Every day of the 2015 Chicago Bears season, Chicago Sun-Times Sports will revisit its coverage 30 years ago during the 1985 Bears’ run to a Super Bowl title.
Ch. 2 enjoying a Bears market
P. J. Bednarski
Originally published Nov. 12, 1985
For television stations and advertisers, the fourth quarter – the financial quarter, we mean – is becoming a Bears market.
Though fourth-quarter television advertising nationally and locally is generally flat, Gary Cummings, WBBM-Channel 2 general manager, says Bears’ game local advertising is far ahead of last season, when the Bears were good, but not great.
This year the Bears are the NFL’s only undefeated team and game ratings on Channel 2 are up 26 percent over a year ago. According to Channel 2 research, for the season so far, Bears’ games on Channel 2 are averaging a 29 rating and a 62 percent share of audience.
That means on an average week, 29 percent of Chicago’s 3 million households are watching the Bears, and 62 percent of the homes watching TV are tuned to the Bears.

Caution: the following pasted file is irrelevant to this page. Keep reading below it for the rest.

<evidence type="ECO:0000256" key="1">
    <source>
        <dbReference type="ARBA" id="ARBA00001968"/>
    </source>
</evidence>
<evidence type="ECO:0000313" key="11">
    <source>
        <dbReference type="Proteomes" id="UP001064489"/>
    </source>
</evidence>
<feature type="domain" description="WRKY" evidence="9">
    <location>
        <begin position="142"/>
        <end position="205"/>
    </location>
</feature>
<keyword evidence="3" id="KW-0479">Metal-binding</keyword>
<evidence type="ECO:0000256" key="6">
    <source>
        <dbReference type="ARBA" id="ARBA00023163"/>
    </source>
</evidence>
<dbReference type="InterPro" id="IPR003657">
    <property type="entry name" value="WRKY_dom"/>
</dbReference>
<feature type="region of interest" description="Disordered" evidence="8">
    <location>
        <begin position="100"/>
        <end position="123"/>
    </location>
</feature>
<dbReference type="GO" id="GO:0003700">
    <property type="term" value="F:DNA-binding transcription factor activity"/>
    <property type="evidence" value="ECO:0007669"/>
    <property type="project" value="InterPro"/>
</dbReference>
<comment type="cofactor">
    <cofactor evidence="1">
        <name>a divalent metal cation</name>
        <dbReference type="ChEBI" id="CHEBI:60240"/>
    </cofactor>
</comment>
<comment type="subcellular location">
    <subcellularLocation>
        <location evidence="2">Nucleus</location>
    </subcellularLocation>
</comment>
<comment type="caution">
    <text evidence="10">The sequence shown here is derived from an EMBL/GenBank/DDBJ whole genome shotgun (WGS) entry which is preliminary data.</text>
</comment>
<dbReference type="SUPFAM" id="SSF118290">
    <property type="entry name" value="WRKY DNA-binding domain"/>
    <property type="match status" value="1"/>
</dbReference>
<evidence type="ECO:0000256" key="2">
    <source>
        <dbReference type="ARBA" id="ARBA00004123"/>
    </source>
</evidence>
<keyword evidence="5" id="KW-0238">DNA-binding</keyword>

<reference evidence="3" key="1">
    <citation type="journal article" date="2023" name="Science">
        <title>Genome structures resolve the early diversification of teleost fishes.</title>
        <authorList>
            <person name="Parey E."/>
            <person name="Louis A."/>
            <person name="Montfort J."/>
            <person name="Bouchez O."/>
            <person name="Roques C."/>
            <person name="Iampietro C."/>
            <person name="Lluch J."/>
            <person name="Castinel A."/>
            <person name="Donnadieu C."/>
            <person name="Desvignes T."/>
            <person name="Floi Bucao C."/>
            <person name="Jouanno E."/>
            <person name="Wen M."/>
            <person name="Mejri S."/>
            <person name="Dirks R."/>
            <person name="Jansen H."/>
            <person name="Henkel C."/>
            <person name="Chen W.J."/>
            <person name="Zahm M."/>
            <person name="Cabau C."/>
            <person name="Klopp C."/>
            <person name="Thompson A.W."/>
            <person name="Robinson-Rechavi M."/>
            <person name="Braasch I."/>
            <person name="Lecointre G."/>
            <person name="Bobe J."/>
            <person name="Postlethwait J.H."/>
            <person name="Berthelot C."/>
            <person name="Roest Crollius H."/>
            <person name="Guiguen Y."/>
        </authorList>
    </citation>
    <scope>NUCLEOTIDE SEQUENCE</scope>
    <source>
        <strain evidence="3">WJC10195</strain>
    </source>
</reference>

At the same time, sources say a local commercial in a Bears’ game has leaped from around $8,000 at the beginning of the season to $15,000 now – and that’s if you can get one. Local stations only get 6 1/2 minutes from the network to sell.
If the Bears get to the Super Bowl, sources estimate that WMAQ-Channel 5, which will carry the game in prime time, could charge as much as $100,000 for a local 30-second commercial – a Chicago record.
Last Sunday’s Bears-Detroit Lions game grabbed a 35 rating and 66 percent share, and that was an ordinary game with no championship on the line. By comparison, the frustrating fifth and final game of the 1984 National League Championship Playoffs between the Cubs and the San Diego Padres earned a 44 rating and a 73 percent share of audience – apparently still the largest sports audience in Chicago TV history.
If the Bears continue to the Super Bowl, that local record is sure to be shattered.
Dick Daggett, WMAQ’s director of sales, won’t quote a dollar figure, but does say, “I’m certain it will be the largest viewing event in Chicago history. Hell, it’s got to be. The game’s in January, when HUT levels jargon for households-using-television are high. And Super Bowl viewership is always larger than what ratings record because people have parties, or watch it at bars.”
The most-watched show in Chicago history was the final episode of “M-A-S-H,” which got a 55.4 rating and a 72 percent share. But, Daggett suggests, on any given Super Bowl Sunday . . .